The Philippines has been a mostly-Catholic country since they were folded into the Spanish Empire in the late 1600s. Today, they’re making strides from being a traditionalist agricultural economy towards one more industrial, but are still profoundly conservative. Divorce and adultery are illegal. So is same-sex marriage and changing one’s legal sex.

Which illustrates only a small part of the uphill battle that has been Geraldine Roman’s political career.

Roman, a 49 year-old transgender woman who transitioned in her late twenties, is the first openly trans person to be voted into the Philippines’ House of Representatives (their system of government is currently patterned directly after the U.S.’s). Elected by the Bataan province, the area north of Manila where she grew up, she’ll be occupying the seat that once belonged to her mother. And she swept that vote, with over 23k votes to her opponent’s 10k.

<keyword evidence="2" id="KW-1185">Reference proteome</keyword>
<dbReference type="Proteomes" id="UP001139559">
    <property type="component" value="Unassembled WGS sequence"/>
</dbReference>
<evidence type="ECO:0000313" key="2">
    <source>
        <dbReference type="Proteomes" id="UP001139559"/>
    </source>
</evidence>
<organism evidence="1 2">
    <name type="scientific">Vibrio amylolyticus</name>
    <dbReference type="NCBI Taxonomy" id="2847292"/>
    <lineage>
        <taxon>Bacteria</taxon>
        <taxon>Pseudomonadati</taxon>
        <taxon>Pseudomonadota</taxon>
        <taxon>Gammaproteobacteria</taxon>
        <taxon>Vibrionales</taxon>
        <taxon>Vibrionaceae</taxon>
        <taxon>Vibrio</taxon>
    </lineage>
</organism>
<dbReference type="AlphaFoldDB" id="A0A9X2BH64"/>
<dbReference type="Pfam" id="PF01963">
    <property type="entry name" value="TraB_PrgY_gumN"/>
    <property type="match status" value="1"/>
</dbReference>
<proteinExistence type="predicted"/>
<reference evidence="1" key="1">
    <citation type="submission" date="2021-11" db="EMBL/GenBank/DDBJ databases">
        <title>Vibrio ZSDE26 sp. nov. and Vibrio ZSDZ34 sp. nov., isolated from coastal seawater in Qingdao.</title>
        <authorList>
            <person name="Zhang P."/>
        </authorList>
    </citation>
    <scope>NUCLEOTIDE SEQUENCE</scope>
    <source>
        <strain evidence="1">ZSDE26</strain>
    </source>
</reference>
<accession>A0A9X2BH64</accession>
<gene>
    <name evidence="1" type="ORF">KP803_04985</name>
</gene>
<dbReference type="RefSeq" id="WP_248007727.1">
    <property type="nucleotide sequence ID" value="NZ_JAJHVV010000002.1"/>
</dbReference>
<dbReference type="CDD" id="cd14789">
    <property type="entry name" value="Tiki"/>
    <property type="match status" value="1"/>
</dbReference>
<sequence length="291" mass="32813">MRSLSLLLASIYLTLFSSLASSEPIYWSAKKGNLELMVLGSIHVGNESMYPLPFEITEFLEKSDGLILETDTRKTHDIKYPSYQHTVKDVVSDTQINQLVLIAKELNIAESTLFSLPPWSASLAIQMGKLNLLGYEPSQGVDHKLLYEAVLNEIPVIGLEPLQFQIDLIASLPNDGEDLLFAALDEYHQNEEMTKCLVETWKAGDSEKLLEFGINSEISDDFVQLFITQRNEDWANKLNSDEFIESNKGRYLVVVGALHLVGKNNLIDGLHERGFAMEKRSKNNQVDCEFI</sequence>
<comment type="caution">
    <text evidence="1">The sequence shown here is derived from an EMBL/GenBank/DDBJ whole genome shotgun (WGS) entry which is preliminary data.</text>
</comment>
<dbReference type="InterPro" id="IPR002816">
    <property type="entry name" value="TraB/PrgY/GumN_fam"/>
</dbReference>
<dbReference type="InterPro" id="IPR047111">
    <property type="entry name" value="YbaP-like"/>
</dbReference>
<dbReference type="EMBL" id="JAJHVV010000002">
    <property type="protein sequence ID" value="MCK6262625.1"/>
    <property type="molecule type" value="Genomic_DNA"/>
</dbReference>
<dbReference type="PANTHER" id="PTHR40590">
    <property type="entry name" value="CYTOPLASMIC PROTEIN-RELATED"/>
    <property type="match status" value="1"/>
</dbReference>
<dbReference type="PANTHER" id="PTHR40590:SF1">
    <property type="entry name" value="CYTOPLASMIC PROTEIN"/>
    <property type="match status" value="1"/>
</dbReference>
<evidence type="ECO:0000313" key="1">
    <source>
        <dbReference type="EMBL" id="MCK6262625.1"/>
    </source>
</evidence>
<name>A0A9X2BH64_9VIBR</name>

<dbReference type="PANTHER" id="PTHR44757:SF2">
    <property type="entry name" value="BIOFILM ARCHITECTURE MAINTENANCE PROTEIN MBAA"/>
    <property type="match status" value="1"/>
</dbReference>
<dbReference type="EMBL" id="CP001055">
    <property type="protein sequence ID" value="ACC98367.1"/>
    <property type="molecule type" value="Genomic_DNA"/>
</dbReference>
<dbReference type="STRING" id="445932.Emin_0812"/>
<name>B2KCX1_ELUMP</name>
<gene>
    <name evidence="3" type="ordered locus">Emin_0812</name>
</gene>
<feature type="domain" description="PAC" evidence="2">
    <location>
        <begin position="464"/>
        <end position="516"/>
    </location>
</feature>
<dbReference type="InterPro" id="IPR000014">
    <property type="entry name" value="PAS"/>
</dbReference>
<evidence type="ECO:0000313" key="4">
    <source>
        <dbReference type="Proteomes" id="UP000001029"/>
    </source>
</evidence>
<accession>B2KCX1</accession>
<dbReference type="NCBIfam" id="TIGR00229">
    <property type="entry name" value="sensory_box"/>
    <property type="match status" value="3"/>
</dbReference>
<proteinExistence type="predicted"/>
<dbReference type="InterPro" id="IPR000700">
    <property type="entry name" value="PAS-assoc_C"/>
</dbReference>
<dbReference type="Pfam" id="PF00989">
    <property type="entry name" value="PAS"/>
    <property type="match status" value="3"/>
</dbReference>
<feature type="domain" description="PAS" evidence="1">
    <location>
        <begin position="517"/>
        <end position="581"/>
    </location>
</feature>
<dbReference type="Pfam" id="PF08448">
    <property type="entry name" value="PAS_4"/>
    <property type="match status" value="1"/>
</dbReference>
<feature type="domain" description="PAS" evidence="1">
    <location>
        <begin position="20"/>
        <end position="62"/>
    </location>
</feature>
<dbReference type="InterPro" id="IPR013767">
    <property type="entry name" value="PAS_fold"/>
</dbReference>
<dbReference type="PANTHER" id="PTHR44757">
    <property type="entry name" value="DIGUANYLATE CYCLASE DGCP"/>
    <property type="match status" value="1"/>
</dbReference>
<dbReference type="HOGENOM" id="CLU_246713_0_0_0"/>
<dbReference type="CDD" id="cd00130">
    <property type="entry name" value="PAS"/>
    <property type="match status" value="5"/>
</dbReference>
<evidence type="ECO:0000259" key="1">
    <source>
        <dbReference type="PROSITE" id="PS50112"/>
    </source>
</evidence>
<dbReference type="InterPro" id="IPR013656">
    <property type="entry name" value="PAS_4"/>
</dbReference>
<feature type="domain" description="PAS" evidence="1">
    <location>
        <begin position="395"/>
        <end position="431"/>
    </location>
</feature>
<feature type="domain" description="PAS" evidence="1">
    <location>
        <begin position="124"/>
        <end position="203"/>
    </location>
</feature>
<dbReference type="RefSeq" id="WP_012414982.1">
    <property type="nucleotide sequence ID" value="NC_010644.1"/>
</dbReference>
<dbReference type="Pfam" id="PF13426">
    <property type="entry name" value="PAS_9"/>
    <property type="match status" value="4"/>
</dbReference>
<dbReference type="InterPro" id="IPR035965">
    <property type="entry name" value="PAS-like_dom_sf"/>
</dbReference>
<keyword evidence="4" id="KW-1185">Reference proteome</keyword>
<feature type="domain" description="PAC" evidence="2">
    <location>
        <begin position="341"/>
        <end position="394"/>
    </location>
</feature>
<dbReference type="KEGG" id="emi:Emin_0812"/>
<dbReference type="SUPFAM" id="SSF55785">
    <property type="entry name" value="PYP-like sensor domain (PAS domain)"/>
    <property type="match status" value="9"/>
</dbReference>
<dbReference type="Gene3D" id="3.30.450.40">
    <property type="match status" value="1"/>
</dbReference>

Transgender and LGBT rights were of course featured in her campaign, which hinged around supporting a renewed anti-discrimination bill that could include LGBT protections. But Roman also built her platform on more concrete goals for her country, like improved modern infrastructure and better hospitals.

Roman has not been a career politician before this election. Until 2012, she lived in Spain, where she was an editor for a news agency that focused on international legal news. It wasn’t until she had to move back home to take care of her aging parents that she picked up the family business, so to speak.

Her mother’s popularity as a Representative must have helped Roman, but it could not have garnered her the votes she achieved. A few years ago, Ang Ladlad, the country’s LGBT-focused political party, was accused by the election committee of “immorality which offends religious beliefs,” despite the Filipino government being officially secular. And the Philippines have the highest murder rate of trans people in Southeast Asia. But Roman did win. And she sees it as sign of change.